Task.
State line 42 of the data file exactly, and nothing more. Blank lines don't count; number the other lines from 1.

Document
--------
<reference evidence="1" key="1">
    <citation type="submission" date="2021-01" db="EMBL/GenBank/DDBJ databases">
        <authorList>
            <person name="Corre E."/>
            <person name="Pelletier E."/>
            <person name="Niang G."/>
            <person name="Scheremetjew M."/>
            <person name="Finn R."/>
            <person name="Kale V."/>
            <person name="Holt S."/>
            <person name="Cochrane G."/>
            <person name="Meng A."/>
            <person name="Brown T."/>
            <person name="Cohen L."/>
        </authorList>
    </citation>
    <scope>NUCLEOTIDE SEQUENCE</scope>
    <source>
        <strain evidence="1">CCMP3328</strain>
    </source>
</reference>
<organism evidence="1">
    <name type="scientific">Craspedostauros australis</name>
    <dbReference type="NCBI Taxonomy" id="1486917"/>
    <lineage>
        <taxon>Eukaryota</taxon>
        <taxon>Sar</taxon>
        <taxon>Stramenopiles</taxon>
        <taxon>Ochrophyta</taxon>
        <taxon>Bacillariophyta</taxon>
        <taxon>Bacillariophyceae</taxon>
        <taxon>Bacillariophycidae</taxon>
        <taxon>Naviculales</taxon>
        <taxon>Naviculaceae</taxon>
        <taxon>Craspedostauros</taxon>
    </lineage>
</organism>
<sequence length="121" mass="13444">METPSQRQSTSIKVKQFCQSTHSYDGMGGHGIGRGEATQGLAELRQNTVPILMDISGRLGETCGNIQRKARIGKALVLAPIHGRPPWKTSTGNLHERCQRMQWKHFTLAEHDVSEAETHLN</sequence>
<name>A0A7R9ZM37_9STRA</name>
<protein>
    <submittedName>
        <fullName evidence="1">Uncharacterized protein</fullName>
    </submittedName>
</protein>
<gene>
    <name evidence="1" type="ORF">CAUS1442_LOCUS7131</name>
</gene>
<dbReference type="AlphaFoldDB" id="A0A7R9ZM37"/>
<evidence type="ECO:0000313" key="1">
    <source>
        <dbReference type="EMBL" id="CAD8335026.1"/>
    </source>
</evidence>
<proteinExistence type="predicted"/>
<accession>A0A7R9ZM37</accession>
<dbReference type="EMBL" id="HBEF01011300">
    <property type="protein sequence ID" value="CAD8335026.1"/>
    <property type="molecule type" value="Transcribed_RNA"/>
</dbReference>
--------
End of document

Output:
        <fullName evidence="1">Uncharacterized protein</fullName>